No, you cannot paint that tortoise's shell -

No! Please Don’t Paint That Tortoise’s Shell!

You may have heard that a tortoise shell is made of keratin, the same material your fingernails are made of. For some reason, many people believe that the similarities between fingernails and tortoise shells means it’s perfectly fine to paint their tortoise’s shell with nail polish or regular household paint.

But can you paint a tortoise shell safely? It is absolutely NOT safe to paint a tortoise shell. Painting a tortoise’s shell poses a lot of dangers and it can even be fatal.

Though made of keratin like human nails, the shell allows chemicals to leech into the tortoise’s body. This can make a tortoise ill or even cause death. Paint prevents tortoises and turtles from absorbing vitamins from the sun. Painting a tortoise shell also destroys their natural camouflage.

It’s shocking to us how many people are painting their tortoises’ shells. Even using supposedly “tortoise-safe” paint is a terrible idea. This article will help shed some light on this cruel and dangerous practice, so hopefully fewer tortoises suffer.

Should I Paint My Tortoise’s Shell?

Absolutely not. When you paint your own nails or your house, you can smell how harsh those chemicals are. While it may not happen immediately, even painting your nails can expose you to all kinds of toxins soaking in through your nails. It’s on such a small scale for you, though, since your nails are such a small part of your body.

That’s not true for tortoises. Their bodies are completely covered with that shell, leaving only their limbs, tail, and head exposed to the air. Imagine 80 or 90% of your body covered in a thick, smelly, harsh chemical that you can’t wash off. That’s not quite as enticing, is it?

Why is it Bad to Paint a Tortoise Shell?

Painting a tortoise shell is akin to slowly poisoning your mute best friend. She can’t tell you if it hurts, smells bad, or is making her sick. Most tortoises won’t show signs of slow poisoning or if something is hurting them until it’s far too late. So why risk it?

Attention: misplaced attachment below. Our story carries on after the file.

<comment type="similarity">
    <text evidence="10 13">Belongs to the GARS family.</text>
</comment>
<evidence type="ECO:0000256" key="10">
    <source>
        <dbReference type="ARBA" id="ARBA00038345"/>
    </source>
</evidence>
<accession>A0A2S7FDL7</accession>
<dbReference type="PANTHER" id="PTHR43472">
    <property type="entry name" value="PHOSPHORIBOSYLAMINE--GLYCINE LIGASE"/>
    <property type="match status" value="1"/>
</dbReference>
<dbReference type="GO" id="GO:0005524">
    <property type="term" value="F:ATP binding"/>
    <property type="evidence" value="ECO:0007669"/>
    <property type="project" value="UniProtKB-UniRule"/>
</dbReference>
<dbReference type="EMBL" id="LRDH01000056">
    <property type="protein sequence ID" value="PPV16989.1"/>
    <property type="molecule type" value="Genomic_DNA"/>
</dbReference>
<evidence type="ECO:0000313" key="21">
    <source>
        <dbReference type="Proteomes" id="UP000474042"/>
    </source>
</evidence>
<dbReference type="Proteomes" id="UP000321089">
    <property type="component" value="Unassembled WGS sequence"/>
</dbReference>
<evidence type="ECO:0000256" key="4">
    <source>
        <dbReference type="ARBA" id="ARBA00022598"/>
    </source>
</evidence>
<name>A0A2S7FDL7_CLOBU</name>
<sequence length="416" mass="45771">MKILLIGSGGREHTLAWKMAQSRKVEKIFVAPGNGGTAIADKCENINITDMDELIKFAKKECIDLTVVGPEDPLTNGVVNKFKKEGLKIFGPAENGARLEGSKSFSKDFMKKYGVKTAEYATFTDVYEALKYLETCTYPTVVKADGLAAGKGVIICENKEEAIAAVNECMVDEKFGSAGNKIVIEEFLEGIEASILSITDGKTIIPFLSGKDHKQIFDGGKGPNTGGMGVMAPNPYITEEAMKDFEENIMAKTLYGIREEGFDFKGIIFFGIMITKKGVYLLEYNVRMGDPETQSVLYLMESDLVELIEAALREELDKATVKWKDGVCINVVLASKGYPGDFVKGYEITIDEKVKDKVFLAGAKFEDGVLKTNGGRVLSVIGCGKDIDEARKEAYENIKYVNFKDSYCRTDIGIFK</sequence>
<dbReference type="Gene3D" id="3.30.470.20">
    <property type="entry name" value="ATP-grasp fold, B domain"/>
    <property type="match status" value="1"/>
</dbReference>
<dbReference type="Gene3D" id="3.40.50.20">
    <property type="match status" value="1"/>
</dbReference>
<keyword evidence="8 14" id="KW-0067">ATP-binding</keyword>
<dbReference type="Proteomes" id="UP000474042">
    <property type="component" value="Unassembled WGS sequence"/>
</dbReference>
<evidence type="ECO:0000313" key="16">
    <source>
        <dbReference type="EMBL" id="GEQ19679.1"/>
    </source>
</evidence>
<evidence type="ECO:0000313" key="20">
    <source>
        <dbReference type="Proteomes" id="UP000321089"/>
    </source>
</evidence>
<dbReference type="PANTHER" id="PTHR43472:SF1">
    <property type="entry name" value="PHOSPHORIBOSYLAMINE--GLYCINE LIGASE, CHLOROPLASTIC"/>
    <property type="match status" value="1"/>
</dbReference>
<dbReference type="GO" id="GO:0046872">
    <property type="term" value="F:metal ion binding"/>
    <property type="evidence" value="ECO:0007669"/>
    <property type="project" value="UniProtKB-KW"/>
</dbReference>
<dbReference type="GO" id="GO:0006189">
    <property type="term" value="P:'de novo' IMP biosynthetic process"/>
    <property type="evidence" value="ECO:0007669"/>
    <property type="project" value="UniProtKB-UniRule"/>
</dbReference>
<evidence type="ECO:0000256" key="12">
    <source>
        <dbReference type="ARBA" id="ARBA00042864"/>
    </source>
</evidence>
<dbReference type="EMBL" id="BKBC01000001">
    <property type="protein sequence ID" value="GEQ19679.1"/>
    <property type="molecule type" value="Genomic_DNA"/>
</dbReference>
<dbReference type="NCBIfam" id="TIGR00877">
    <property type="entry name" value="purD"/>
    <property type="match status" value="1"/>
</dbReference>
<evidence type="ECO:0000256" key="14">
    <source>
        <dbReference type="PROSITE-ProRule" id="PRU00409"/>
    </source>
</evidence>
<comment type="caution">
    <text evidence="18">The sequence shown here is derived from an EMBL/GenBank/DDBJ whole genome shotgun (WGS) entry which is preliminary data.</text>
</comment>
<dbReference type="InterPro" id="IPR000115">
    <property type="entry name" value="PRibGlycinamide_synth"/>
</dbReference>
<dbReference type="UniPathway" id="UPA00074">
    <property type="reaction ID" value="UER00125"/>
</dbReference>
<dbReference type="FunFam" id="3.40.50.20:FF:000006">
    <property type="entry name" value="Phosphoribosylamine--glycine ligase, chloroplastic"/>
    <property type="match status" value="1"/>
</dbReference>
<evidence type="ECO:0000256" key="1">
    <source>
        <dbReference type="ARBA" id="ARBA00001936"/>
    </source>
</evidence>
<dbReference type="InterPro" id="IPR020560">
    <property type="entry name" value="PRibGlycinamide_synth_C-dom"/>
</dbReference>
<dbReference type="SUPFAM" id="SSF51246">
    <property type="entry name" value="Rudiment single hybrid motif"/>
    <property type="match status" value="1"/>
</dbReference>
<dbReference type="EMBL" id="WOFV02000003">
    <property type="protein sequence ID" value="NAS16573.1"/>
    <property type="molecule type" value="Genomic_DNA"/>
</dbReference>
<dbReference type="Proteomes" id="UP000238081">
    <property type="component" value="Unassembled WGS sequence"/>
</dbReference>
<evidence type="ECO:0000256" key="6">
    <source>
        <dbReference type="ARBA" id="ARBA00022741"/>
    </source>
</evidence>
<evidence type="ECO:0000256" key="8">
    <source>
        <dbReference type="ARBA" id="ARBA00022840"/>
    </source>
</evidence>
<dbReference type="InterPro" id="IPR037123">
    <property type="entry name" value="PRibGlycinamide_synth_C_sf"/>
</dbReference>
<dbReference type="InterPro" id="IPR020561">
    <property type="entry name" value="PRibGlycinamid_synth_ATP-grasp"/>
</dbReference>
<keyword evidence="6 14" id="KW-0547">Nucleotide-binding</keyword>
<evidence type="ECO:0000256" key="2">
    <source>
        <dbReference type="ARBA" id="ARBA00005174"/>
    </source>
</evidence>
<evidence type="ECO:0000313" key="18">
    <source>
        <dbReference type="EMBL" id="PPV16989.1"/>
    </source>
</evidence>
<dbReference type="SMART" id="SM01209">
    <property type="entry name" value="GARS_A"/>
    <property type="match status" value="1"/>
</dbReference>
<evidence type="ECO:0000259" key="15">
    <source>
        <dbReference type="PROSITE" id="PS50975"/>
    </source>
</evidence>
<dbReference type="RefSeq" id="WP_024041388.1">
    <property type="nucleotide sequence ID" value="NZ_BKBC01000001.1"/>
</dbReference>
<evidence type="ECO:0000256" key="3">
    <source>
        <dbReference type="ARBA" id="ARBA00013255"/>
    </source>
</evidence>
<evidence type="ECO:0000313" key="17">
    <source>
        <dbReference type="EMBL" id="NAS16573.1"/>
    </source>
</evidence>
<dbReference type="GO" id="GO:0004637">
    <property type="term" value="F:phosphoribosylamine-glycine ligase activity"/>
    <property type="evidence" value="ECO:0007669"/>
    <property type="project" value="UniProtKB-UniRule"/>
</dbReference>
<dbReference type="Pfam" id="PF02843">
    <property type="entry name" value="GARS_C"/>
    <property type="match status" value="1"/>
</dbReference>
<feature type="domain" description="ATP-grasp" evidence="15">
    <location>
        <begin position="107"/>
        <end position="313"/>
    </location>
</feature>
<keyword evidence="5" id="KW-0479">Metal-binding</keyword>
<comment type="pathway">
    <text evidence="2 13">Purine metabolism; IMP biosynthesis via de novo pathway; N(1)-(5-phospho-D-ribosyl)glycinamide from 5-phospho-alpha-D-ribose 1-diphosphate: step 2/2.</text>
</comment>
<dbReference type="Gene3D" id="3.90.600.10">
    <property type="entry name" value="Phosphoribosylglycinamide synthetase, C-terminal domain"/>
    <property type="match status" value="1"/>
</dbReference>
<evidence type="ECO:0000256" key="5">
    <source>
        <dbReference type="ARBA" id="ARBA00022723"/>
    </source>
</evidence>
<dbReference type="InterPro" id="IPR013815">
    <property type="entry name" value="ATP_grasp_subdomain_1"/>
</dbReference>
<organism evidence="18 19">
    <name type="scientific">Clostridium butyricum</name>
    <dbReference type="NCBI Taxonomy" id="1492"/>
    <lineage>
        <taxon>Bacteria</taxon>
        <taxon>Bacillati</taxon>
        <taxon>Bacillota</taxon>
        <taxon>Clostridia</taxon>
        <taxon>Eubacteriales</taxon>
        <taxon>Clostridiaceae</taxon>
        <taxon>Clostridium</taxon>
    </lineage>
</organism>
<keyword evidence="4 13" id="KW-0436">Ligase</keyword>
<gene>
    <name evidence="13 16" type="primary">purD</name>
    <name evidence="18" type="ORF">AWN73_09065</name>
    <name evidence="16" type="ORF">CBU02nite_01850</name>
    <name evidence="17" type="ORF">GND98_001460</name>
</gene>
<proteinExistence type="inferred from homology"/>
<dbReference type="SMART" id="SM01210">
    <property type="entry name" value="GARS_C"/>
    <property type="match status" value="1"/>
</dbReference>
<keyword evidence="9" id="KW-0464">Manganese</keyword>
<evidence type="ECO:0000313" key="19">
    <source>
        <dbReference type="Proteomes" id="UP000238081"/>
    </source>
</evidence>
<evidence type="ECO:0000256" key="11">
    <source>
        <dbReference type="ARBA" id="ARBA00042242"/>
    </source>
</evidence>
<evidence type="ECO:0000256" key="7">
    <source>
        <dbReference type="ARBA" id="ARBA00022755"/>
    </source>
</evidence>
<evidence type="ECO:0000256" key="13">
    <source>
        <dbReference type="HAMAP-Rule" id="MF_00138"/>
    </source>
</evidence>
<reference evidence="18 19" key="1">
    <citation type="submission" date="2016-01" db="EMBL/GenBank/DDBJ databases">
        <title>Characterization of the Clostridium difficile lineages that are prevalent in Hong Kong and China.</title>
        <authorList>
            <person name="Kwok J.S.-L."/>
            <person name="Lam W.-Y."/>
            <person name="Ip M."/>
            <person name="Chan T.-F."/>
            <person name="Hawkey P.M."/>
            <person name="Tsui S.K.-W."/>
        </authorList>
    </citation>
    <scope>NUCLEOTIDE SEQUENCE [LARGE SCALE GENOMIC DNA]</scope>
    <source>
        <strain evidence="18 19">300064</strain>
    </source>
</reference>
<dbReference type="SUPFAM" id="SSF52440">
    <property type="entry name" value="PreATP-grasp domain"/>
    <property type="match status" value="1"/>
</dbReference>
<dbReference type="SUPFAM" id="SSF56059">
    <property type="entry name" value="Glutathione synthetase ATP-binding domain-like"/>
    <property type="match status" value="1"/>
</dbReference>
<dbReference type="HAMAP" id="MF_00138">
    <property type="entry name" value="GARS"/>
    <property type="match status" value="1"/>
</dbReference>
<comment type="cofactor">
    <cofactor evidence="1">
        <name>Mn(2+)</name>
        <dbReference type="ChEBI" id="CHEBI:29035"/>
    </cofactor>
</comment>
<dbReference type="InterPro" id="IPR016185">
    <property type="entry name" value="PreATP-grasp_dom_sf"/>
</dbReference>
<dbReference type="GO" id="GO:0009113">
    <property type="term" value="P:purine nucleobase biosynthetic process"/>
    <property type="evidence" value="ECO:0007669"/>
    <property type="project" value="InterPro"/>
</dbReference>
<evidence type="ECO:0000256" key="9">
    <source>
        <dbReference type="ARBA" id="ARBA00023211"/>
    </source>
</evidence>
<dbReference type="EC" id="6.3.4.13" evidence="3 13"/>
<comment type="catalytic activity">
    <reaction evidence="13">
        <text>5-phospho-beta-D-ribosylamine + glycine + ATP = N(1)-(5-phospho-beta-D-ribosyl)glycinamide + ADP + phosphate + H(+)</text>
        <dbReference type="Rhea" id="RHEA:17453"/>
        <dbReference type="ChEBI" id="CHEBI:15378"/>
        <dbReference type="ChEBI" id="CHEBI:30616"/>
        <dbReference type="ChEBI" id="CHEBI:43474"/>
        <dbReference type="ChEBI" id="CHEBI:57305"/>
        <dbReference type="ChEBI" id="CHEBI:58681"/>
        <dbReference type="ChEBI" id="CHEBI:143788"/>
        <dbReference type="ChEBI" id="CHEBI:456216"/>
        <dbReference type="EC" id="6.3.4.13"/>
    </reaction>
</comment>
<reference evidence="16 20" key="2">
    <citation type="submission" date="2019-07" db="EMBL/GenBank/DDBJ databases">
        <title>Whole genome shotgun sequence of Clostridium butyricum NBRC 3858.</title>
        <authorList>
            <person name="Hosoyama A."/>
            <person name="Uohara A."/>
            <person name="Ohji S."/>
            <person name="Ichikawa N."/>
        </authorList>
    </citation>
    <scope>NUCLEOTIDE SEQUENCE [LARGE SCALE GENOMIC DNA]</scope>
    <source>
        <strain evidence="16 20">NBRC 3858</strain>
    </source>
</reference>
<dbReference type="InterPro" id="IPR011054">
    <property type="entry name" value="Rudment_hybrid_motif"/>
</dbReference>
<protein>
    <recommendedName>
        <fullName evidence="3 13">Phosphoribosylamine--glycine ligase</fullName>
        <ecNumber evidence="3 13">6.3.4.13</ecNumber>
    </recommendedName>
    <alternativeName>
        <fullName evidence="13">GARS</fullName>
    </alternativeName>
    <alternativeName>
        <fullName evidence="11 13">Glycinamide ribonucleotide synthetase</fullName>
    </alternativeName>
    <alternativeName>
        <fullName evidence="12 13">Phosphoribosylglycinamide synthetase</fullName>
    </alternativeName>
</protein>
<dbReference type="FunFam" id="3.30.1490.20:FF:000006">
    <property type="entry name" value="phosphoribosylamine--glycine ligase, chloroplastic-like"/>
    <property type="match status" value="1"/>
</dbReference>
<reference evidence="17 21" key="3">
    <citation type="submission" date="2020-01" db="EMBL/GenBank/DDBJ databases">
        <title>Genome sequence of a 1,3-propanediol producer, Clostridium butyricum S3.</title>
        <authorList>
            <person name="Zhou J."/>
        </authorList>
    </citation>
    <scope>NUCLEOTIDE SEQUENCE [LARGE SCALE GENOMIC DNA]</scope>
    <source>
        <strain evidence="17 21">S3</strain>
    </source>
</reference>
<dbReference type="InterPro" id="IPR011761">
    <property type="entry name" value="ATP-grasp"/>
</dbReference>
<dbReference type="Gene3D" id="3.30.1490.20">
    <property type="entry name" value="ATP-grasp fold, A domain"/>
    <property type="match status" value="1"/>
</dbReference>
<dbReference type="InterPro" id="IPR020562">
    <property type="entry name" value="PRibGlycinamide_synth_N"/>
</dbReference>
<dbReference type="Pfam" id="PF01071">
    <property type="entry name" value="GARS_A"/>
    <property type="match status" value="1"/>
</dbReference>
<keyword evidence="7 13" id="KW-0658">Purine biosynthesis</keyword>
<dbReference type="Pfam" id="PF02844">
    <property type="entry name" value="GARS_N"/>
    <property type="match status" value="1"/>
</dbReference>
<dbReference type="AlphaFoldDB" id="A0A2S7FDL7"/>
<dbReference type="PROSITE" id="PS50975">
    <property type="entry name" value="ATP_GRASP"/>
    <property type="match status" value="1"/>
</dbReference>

Experts agree that painting tortoise shells is detrimental to their health for a variety of reasons. Even so-called turtle-friendly paints are just tortoise-death in a bottle. Here’s why.

Toxic Chemicals

Painting a tortoise or turtle shell will expose the animal to high levels of toxic chemicals. These will leech slowly into the reptile’s body, building up in the bloodstream. This will lead to illness, weakness, and eventually death.

The shell of a tortoise isn’t impervious. It’s designed to let certain things in and out. Under the shell is a complex network of blood vessels, nerve endings, and sensitive tissues that are all susceptible to outside chemicals.

Some paints include chemicals such as formaldehyde, toluene, acetone, and turpentine. These are just the chemicals that most people have probably heard of. The list is enormous, and each chemical comes with its own health hazards to people and pets. Imagine that slathered all over your body.


Tortoises need time in the sun to absorb important vitamins they can’t get otherwise. By painting all or part of a tortoise’s shell, you’re blocking their ability to absorb those vitamins. Essentially, you’ll be causing the tortoise or turtle to slowly die of malnutrition and vitamin deficiency.

Impeding Heat Regulation

A painted tortoise shell is not capable of releasing heat. That means a painted tortoise is likely to overheat very quickly and possibly die. Imagine boiling inside a suit of armor that you can’t escape from. If that’s too hard to imagine, think of how you feel trapped in a car on a hot day. That’s how it is for a painted tortoise, except they can’t simply open a door and step outside.

Respiratory Issues

All those chemicals seeping into their bodies and hovering around their shells can cause major respiratory issues. To put this into perspective, think how it feels to be stuck in a freshly-painted room. You can open a window or step outside, but a tortoise can’t. It must stay there, bathing in those fumes, breathing in that poison just because someone wanted to make them “pretty”.

Shell Deformation

In the wild or in captivity, shell growth can be retarded by painting. Even a small design left on long enough can cause pitting, grooves, pyramiding, and even softening of the shell. All of these issues can lead to internal injuries or illness.

Are Tortoise Shells Porous?